Outthinking your competition: 8 areas for innovation

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Differentiating yourself from your competition is essential to surviving and thriving in business. I know, easy to say, harder to do. Enter my friend, Kaihan Krippendorff, popular Fast Company blogger and CEO of Outthinker. In a recent presentation to the NJ Chapter of MENG (Marketing Executives Networking Group), he shared his thoughts on outthinking your competition: 8 areas for innovation.

According to Krippendorff, outthinkers are people and companies that consistently outperform their competitors in three areas: revenue growth, profitability, and value creation. To accomplish this, outthinkers implement disruptive innovation in at least one of the following eight areas: Positioning, Processes, Product, Price, Placement, Promotion, Physical experience, and People.

Let’s unpack these eight Ps and demonstrate what they look like in reality with a few quick case studies that will hopefully inspire you to find ways you can differentiate yourself from your competition:

Vistaprint: Vistaprint was founded by Robert Keane when he was unable to find a company that would sell high quality business cards inexpensively in small batches for a venture he was starting. Seeing an opportunity, he started VP and the rest is history.

The way VP did things differently than the big established printers was threefold: one, VP only offered cards in one size and on one type of paper, whereas, competitors offered a wide selection of both. This difference streamlined VP’s printing process and reduced costs. Two, VP positioned its product differently: instead of going after big companies, VP went after small businesses that might not otherwise be able to afford nice cards. Three, VP didn’t do face-to-face sales like the other guys. Instead, VP was online only. Rather than focusing on sales people and printing experts, VP loaded up on digital marketers to promote the website.

By implementing disruptive innovation across three of the Ps, VP has built a tremendously successful printing empire, with over 4,100 employees around the world.

Mango Money: Mango Money provides financial services to lower income populations—a socio-economic group that has historically been under-serviced and ripped off by the banking industry and its more shadowy counterparts (e.g. check cashers, pawn shops, etc.). Mango competes with the other guys by offering an inviting experience for the unbanked and treating them with respect.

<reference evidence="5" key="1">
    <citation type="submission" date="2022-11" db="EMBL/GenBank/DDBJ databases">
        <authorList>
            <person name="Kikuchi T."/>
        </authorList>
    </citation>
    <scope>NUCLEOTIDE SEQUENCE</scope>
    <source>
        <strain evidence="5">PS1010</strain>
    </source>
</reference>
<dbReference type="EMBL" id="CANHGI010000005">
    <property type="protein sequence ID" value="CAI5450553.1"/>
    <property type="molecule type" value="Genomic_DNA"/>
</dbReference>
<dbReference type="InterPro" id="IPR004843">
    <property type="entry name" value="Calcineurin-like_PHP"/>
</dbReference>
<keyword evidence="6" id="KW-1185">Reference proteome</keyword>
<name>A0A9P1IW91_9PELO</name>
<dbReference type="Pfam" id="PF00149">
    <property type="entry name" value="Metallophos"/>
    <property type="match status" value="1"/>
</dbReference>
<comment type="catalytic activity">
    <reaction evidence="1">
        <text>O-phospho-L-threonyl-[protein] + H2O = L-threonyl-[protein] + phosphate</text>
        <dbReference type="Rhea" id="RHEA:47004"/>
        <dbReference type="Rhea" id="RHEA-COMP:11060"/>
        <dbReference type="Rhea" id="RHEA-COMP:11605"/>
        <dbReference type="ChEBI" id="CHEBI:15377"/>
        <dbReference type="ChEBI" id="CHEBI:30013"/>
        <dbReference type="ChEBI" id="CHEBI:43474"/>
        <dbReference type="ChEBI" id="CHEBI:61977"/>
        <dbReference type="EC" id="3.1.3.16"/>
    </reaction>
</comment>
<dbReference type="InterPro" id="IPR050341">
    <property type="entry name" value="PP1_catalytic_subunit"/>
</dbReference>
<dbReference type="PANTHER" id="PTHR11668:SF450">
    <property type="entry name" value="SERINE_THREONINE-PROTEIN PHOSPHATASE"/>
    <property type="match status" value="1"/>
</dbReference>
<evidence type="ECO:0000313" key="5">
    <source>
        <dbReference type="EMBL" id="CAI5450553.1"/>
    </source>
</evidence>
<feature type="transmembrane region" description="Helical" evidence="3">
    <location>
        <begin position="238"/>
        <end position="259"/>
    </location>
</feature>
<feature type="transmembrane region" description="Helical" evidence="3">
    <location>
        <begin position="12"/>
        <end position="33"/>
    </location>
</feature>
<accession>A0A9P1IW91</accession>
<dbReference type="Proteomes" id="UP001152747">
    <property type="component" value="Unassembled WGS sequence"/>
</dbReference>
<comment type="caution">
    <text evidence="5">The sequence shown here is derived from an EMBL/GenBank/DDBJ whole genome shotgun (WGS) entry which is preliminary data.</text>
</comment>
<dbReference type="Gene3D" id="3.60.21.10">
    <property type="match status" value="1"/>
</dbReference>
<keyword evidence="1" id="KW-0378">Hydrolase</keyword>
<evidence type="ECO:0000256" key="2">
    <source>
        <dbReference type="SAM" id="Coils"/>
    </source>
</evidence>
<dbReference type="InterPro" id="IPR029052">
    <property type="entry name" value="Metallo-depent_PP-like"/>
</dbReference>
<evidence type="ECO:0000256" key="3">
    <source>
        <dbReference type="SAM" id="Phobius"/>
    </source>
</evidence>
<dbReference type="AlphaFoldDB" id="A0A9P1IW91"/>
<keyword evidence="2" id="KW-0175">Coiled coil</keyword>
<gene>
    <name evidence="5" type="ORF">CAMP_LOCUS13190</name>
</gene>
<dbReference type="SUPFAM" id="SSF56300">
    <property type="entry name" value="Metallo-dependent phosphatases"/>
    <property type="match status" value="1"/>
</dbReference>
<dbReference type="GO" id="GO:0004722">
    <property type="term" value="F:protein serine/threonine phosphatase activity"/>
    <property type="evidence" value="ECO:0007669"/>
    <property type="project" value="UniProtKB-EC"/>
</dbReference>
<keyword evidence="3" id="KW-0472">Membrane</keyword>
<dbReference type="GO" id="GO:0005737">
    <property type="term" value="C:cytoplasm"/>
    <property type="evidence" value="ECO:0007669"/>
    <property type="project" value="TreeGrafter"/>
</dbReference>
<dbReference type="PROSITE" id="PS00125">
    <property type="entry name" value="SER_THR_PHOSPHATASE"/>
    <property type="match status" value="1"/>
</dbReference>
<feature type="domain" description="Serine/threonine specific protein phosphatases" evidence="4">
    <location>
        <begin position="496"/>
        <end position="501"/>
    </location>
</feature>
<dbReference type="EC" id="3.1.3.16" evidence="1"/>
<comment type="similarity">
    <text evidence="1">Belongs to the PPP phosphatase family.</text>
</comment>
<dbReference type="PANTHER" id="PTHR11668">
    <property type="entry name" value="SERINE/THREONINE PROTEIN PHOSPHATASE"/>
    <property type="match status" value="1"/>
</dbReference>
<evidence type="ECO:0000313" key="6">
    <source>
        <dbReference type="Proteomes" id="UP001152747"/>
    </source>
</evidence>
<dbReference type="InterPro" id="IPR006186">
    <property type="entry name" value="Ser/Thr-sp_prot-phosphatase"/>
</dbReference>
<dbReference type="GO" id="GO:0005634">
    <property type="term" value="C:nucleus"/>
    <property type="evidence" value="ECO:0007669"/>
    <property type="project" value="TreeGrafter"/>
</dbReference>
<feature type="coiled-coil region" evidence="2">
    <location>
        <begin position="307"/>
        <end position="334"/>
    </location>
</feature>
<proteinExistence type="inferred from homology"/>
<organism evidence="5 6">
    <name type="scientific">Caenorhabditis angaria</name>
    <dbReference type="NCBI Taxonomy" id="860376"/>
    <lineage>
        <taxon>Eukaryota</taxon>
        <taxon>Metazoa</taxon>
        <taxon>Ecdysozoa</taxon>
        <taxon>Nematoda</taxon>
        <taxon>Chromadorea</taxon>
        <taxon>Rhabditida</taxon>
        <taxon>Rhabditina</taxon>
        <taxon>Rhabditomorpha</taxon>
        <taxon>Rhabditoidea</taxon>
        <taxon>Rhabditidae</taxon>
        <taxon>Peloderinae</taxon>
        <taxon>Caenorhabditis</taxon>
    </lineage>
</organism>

Mango’s physical locations avoid the traditional bank trappings (tellers, lines, etc.) and the scariness of a check casher or pawn shop—instead, featuring self serve kiosks, bright lighting, seating, as well as refreshments in the lobby.

Coupled with the physical experience, is Mango’s main product: the Mango MasterCard Prepaid Card, which an affordable way to spend, receive, send, and manage money without a bank account and is very mobile-friendly.

The unbanked have often been treated poorly, and Mango is capitalizing on that by offering a respectful physical experience and a product that fits their needs.

Redbox: Redbox’s ubiquitous red boxes of DVDs for rent represent a disruptive innovation in place. Located in grocery stores, pharmacies, convenience stores, Redbox solved the problem of bringing people to them and instead, went where the people already are. This is why Redbox now controls more than 50% of the physical rental market.

Netflix: In its early days, Netflix had trouble competing with the big players in the movie rental business. Although Netflix’s mail order rental service was highly innovative for its time, Netflix couldn’t compete with the likes of Blockbuster (remember that store?) in traditional marketing because companies like Blockbuster had much larger marketing budgets. So Netflix didn’t. Instead, Netflix made arrangements with DVD player manufacturers to include coupons for a month of free service in DVD player packaging. This was a disruptive innovation in promotion in action and it helped Netflix compete with Blockbuster (and ultimately run them out of business).

Amazon: Online retail giant, Amazon, has a unique way to price its services: with Amazon Prime, users get free two-day shipping on purchases as well as access to Amazon’s large movie streaming library for an annual fee. Amazon competes with Netflix by using a different pricing model (annual instead of monthly) and bundling the streaming with free shipping so it is difficult to have an apples to apples comparison for the two companies’ services.

If you need a change in your organization, look for a P or two that you can change. Krippendorff offers a free tool on his website to gauge your company’s current innovation level. www.kaihan.net

VIDEO: https://www.youtube.com/watch?v=KrFsPWYG3OI

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